This article was originally featured on the Children and Young People Now website as part of a special report into children's mental health.
Thomas Arnold Primary School in Dagenham had embedded Thrive's whole-school approach to improving pupils' social and emotional development well before the Covid pandemic struck. Rolling out the training provider's approach among its staff proved to be a good decision by the school as the country entered a national lockdown.
“We were definitely in a much better position during Covid because we had put Thrive in place,” says Holly Pottle, the school's deputy head teacher.
“It had already made a massive positive impact on the children's behaviour and their ability to cope with things like change and conflict.
“Although Covid did have a knock-on impact academically, it did not affect our children's social and emotional development as much as that of other schools,” she explains.
The two-form entry primary school was recognised by Thrive in 2021 for its efforts in supporting the wellbeing of its pupils after it was declared a School of Excellence following a rigorous assessment.
Pottle says the experience was “intense” and saw the school rewarded for implementing Thrive to support social and emotional development across all aspects. Receiving such recognition was the culmination of a five-year “journey” to boost emotional resilience and tackle challenging behaviour among its pupils.
“We're in an area of high social deprivation so a lot of our children come in at a much lower starting point with delayed speech and language as well as delayed social and emotional development,” explains Pottle.
She says the school has an additional resource provision that provides extra support for 30 autistic children, some of whom have very complex needs.
Previous attempts to use “nurture” interventions had not delivered any long-lasting impact, explains Pottle. But after seeing Thrive at another school she says it was clear that it would work well at Thomas Arnold.
“It now forms part of our recruitment process,” she says.
“We tell teachers that we are a Thrive school and we are not just here for the children academically – we want to support their social and emotional needs so they can function well in society too.”
The school made an initial financial outlay in purchasing Thrive-Online, the organisation's training package which offers a web-based profiling, action-planning and progress monitoring tool.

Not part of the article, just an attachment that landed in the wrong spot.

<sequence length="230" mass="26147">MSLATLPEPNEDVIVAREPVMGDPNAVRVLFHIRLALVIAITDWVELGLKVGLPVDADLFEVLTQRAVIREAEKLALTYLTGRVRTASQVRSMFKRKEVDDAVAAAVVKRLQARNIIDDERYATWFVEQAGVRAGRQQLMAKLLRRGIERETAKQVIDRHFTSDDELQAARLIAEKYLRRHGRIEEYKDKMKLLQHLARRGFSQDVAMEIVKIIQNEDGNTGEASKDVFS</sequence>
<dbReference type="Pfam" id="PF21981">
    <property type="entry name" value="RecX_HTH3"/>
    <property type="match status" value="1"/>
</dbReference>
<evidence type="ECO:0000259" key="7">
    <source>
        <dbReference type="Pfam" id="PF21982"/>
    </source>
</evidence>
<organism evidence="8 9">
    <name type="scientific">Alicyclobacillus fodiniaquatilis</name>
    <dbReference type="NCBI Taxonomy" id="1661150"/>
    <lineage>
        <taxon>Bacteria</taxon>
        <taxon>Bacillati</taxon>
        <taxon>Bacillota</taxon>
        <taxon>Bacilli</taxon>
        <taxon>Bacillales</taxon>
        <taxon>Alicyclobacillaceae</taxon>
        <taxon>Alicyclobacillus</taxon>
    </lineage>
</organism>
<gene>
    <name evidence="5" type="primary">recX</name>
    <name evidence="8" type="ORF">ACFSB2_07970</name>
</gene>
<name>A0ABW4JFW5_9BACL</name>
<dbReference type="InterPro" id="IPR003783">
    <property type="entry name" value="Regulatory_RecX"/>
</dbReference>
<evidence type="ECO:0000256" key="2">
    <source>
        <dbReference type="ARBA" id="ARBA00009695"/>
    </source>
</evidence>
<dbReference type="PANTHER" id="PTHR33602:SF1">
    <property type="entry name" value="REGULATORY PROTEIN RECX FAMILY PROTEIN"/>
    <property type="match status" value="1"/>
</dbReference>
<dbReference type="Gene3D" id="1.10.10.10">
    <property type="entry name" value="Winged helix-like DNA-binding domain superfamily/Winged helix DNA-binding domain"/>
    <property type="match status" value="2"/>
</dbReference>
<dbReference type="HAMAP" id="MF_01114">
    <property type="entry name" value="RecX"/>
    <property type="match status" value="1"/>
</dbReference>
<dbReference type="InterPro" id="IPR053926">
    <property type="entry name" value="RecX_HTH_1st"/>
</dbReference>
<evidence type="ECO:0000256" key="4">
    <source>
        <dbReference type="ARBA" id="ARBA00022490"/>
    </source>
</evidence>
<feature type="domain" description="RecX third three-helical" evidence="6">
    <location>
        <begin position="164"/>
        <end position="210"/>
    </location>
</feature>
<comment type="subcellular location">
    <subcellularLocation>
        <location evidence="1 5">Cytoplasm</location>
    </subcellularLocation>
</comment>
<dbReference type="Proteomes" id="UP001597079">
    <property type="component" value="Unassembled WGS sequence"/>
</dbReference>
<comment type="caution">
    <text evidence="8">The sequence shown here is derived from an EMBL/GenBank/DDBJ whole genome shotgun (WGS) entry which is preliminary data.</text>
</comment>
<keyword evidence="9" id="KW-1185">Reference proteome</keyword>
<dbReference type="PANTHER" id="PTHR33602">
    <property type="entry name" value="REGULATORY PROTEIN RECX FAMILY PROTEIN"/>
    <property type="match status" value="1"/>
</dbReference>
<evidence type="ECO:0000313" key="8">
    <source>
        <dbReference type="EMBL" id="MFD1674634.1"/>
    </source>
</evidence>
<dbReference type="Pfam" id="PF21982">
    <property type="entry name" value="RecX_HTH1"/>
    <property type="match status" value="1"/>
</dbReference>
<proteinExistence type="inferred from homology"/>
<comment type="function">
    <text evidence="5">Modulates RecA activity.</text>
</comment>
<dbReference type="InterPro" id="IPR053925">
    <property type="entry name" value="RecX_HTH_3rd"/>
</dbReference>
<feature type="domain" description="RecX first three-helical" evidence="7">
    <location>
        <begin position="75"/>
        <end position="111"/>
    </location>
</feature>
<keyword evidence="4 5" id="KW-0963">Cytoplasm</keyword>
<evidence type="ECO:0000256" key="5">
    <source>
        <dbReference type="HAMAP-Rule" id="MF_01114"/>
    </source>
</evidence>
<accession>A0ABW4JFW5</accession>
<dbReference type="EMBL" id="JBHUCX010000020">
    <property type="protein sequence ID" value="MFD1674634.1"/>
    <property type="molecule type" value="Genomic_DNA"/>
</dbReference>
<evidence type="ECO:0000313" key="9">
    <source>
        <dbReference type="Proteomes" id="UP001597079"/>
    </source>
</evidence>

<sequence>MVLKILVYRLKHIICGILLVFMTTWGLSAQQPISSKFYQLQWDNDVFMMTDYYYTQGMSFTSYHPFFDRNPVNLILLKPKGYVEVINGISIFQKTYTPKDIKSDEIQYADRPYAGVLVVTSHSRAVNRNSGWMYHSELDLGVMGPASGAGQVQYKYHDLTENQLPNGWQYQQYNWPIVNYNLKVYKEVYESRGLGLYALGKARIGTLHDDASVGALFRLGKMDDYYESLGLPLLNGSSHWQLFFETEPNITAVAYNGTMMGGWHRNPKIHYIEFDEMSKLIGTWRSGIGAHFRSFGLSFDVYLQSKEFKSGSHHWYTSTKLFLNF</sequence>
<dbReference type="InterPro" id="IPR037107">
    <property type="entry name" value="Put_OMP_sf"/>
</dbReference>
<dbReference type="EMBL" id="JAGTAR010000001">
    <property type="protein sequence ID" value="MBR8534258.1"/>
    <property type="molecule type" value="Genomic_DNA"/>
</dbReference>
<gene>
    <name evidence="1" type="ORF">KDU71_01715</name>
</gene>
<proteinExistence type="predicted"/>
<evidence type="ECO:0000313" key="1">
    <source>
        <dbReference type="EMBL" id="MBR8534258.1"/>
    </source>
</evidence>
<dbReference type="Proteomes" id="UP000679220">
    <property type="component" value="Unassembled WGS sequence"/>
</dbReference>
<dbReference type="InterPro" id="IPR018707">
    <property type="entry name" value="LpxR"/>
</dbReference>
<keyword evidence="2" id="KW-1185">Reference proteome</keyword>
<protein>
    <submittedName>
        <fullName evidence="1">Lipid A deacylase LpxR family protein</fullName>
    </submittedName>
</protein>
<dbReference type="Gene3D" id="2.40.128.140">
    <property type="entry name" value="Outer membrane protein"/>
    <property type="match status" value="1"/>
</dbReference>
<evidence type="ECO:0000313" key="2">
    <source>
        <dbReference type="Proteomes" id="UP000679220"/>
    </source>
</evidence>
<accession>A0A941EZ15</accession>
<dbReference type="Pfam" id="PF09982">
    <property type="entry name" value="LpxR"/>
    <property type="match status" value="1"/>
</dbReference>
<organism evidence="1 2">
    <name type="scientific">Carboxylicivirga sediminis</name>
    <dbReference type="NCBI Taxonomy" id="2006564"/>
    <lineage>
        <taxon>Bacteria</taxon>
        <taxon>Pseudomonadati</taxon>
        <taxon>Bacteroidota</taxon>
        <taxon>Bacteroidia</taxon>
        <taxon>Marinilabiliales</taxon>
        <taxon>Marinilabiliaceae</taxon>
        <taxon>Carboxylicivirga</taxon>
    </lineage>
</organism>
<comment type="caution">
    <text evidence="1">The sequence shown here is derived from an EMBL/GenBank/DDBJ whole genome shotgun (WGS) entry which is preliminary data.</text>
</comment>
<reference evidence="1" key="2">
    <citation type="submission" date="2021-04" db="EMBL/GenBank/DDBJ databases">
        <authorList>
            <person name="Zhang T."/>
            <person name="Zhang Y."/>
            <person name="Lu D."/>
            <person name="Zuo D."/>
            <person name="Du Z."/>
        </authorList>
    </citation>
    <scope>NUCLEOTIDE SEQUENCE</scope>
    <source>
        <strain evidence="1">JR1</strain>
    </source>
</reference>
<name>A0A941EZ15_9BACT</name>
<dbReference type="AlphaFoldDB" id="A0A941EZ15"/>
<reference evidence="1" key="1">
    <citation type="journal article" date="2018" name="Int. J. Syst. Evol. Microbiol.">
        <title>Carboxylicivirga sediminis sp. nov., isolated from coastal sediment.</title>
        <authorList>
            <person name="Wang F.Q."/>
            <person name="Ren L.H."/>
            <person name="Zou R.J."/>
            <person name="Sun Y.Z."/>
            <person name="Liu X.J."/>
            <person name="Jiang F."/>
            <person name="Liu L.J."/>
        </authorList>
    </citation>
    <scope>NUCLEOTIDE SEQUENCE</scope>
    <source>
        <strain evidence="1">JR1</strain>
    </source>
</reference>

Staff use the package to carry out termly pupil screenings after teachers have been given a period of about six or seven weeks to get to know the children in their class.
The software helps create targets for the children which can be tailored according to age and individual need.
Early years pupils might be tasked with learning how to share with their friends, a target that their teacher will embed in lessons throughout the day.
The online tool also alerts teachers to children who are not meeting targets, which may lead to one-to-one or group work sessions with one of the school's two full-time Thrive practitioners. This could mean a block of sessions lasting for six weeks or longer depending on the progress of the child. The process is then repeated every term.
Pottle says the school was committed early on to train two of its staff to become dedicated Thrive practitioners given its previous track record of behaviour among its pupils.
“We used to have so many incidents which meant staff constantly having to deal with behaviour that was taking them away from being able to support classroom learning,” she explains.
“Although having two full-time Thrive practitioners does come at a cost it is invaluable and we are not having to pay for other staff to reduce group sizes to allow children to catch up.”
The school uses its Thrive screening process to measure the progress of its pupils with individuals given a percentage score. These are then compared with individual children's academic attainment to assess how well they are performing.
“We have a list of the children that are receiving Thrive and we've found that those who are accessing this support and making progress are also making progress academically,” she explains.
In terms of the school's overall performance, Pottle says it now achieves scores “well above the national average” for attainment and below the national average for exclusions.
“We don't have children exiting classrooms and there's not the same behaviour that means they are missing out on learning,” she adds. “The data speaks for itself about the impact of Thrive on our school.”
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